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Wheat Management for Fall 2020

By Laura Lindsey and Pierce Paul et.al.
 
Wheat helps reduce problems associated with the continuous planting of soybean and corn. With soybean harvest quickly approaching, we would like to remind farmers of a few management decisions that are important for a successful crop.
  1. Variety Selection. Select high-yielding varieties with high test weight, good straw strength, and adequate disease resistance. Do not jeopardize your investment by planting anything but the best yielding varieties that also have resistance to the important diseases in your area. Depending on your area of the state, you may need good resistance to powdery mildew, Stagonospora leaf blotch, and/or leaf rust. Avoid varieties with susceptibility to Fusarium head scab. Plant seed that has been properly cleaned to remove shriveled kernels and treated with a fungicide seed treatment to control seed-borne diseases. The 2020 Ohio Wheat Performance Test results can be found at: https://www.oardc.ohio-state.edu/wheattrials/
  2. Planting Date. Plant after the Hessian Fly Safe Date for your county. This date varies between September 22 for northern counties and October 5 for southern-most counties (Figure 1). Planting before the Fly Safe Date increases the risk of insect and disease problems including Hessian fly and aphids carrying Barley Yellow Dwarf Virus. The best time to plant is within 10 days after the Fly Safe Date.
  3. Seeding Rate. Optimum seeding rates are between 1.2 and 1.6 million seeds per acre. For drills with 7.5-inch row spacing, this is about 18 to 24 seeds per foot of row. When wheat is planted on time, actual seeding rate has little effect on yield, but high seeding rates (above 30 seeds per foot of row) increase lodging and the risk of severe powdery mildew development next spring.
  4. Planting Depth. Planting depth is critical for tiller development and winter survival. Plant seed 1.5 inches deep and make sure planting depth is uniform across the field. No-till wheat seeded into soybean stubble is ideal, but make sure the soybean residue is uniformly spread over the surface of the ground. Shallow planting is the main cause of low tiller numbers and poor over-winter survival due to heaving and freeze injury.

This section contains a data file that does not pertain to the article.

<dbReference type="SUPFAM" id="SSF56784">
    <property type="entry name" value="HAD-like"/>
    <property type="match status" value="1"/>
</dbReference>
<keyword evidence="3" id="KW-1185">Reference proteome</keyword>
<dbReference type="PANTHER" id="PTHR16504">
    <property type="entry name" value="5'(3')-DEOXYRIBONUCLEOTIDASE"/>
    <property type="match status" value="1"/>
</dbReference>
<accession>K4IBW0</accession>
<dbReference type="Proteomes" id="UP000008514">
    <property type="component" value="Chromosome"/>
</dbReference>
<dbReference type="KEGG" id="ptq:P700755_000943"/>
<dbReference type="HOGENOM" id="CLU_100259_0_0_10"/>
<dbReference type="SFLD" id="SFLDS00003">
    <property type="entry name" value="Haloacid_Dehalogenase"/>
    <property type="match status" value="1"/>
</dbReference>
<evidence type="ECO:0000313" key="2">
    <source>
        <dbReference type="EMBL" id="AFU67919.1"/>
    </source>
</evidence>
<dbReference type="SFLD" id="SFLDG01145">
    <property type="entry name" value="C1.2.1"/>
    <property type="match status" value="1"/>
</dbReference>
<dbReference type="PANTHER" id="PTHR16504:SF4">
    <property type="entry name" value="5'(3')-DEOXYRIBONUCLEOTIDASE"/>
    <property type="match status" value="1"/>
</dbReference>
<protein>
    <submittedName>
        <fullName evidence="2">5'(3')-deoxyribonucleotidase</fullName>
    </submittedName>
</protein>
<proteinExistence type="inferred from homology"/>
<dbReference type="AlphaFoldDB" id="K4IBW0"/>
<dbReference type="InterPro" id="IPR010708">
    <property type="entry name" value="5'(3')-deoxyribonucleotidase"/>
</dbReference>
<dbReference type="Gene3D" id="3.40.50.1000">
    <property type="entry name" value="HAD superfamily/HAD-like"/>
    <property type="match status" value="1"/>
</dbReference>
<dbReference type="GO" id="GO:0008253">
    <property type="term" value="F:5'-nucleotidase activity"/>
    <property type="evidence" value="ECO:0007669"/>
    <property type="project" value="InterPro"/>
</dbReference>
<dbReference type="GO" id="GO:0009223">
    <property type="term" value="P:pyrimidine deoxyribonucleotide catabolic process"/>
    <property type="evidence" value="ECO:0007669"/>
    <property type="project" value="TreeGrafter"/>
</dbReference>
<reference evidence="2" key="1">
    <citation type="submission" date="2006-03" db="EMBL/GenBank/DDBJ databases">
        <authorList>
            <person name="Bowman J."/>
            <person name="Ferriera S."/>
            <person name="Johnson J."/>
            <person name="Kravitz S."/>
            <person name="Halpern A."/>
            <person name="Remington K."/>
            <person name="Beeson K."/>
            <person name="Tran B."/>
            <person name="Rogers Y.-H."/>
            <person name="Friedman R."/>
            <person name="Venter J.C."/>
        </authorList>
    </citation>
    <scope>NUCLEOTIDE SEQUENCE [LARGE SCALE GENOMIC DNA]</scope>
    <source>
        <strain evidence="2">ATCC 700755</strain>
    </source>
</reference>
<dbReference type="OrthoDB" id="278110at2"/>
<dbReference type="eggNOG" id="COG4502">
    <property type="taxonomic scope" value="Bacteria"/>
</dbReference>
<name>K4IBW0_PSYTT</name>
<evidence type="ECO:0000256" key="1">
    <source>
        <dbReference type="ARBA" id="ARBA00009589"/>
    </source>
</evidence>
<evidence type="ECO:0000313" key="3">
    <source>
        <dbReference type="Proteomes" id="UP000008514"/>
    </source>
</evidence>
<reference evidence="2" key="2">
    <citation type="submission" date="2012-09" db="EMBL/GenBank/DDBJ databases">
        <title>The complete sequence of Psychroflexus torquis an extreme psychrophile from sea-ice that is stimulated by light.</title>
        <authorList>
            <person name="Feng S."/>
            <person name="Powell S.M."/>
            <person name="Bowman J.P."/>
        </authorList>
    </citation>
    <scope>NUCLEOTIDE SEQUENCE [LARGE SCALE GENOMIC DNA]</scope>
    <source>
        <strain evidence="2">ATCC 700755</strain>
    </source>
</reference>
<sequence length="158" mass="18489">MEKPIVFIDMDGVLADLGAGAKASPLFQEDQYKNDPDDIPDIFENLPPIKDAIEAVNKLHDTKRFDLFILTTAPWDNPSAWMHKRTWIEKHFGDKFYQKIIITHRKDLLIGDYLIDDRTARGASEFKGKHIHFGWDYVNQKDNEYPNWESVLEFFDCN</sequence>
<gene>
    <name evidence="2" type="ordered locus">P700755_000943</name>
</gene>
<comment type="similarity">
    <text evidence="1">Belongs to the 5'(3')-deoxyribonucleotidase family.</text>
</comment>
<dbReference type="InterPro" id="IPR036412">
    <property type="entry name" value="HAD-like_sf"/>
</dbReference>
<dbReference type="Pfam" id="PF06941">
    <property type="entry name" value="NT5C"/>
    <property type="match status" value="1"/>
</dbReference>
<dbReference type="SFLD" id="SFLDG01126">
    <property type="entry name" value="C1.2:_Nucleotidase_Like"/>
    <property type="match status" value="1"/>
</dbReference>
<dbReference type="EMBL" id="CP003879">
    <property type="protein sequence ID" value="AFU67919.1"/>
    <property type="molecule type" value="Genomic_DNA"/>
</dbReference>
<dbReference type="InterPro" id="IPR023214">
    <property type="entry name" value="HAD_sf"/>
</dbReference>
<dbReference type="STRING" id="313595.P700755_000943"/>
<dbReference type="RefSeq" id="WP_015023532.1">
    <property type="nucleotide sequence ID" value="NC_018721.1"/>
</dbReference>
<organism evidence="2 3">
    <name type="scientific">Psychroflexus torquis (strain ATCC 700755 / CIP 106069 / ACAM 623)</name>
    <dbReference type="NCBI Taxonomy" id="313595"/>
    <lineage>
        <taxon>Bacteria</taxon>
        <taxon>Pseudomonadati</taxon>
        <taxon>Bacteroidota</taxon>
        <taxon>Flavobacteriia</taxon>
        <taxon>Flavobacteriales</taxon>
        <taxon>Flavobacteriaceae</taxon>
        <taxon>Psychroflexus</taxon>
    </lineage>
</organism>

5. Fertilizer Application. Apply 20 of nitrogen per acre before planting to promote fall tiller development. Do not apply more than 10 lb N per acre as urea in contact with seed. A soil test should be completed to determine phosphorus and potassium needs. Wheat requires more phosphorus than corn or soybean, and soil test levels should be maintained between 30-50 ppm (Mehlich-3 P) for optimum production. If the soil test indicates less than 30 ppm, then apply 80 to 110 pounds of P2O5 at planting, depending on yield potential. Do not add any phosphorus if soil test levels are higher than 50 ppm. Soil potassium should be maintained at 120 to 170 ppm (Mehlich-3 K) for soils with a cation exchange capacity >6 meq/100 g). For sandy soils with a cation exchange capacity of <5 meq/100 g, soil potassium should be maintained at 100 to 130 ppm. If potassium levels are low, apply between 65 to 180 pounds of K2O at planting, depending on the soil cation exchange capacity and yield potential. Soil pH should be between 6.3 and 7.0. In Ohio, limed soils usually have adequate calcium and magnesium. Sulfur should be added in the spring to sandy soils and soils with low organic matter. Ohio research from the past several years has not shown a yield response to supplemental sulfur on medium to fine-textured soils that have adequate organic matter. For the recently revised Tri-State Fertilizer Recommendations for Corn, Soybeans, Wheat, and Alfalfa see: https://agcrops.osu.edu/FertilityResources/tri-state_info
Source : osu.edu